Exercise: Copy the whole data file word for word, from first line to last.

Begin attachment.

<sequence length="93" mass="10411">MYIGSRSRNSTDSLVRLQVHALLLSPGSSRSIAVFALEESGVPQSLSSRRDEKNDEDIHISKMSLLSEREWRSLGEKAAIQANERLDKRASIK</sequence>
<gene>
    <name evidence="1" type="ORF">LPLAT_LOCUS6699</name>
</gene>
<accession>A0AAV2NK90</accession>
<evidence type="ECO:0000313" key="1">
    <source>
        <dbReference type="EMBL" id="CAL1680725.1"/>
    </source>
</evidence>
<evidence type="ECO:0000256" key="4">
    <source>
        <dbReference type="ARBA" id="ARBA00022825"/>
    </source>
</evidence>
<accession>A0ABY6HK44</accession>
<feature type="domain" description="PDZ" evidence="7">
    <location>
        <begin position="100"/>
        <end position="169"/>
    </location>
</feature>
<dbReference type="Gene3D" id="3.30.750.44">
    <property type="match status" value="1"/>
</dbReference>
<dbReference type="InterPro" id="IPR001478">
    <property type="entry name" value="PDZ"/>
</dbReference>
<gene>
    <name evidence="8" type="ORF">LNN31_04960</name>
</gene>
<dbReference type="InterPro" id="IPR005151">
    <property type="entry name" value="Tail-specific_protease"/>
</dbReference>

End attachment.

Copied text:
<sequence length="93" mass="10411">MYIGSRSRNSTDSLVRLQVHALLLSPGSSRSIAVFALEESGVPQSLSSRRDEKNDEDIHISKMSLLSEREWRSLGEKAAIQANERLDKRASIK</sequence>
<gene>
    <name evidence="1" type="ORF">LPLAT_LOCUS6699</name>
</gene>
<accession>A0AAV2NK90</accession>
<evidence type="ECO:0000313" key="1">
    <source>
        <dbReference type="EMBL" id="CAL1680725.1"/>
    </source>
</evidence>
<evidence type="ECO:0000256" key="4">
    <source>
        <dbReference type="ARBA" id="ARBA00022825"/>
    </source>
</evidence>
<accession>A0ABY6HK44</accession>
<feature type="domain" description="PDZ" evidence="7">
    <location>
        <begin position="100"/>
        <end position="169"/>
    </location>
</feature>
<dbReference type="Gene3D" id="3.30.750.44">
    <property type="match status" value="1"/>
</dbReference>
<dbReference type="InterPro" id="IPR001478">
    <property type="entry name" value="PDZ"/>
</dbReference>
<gene>
    <name evidence="8" type="ORF">LNN31_04960</name>
</gene>
<dbReference type="InterPro" id="IPR005151">
    <property type="entry name" value="Tail-specific_protease"/>
</dbReference>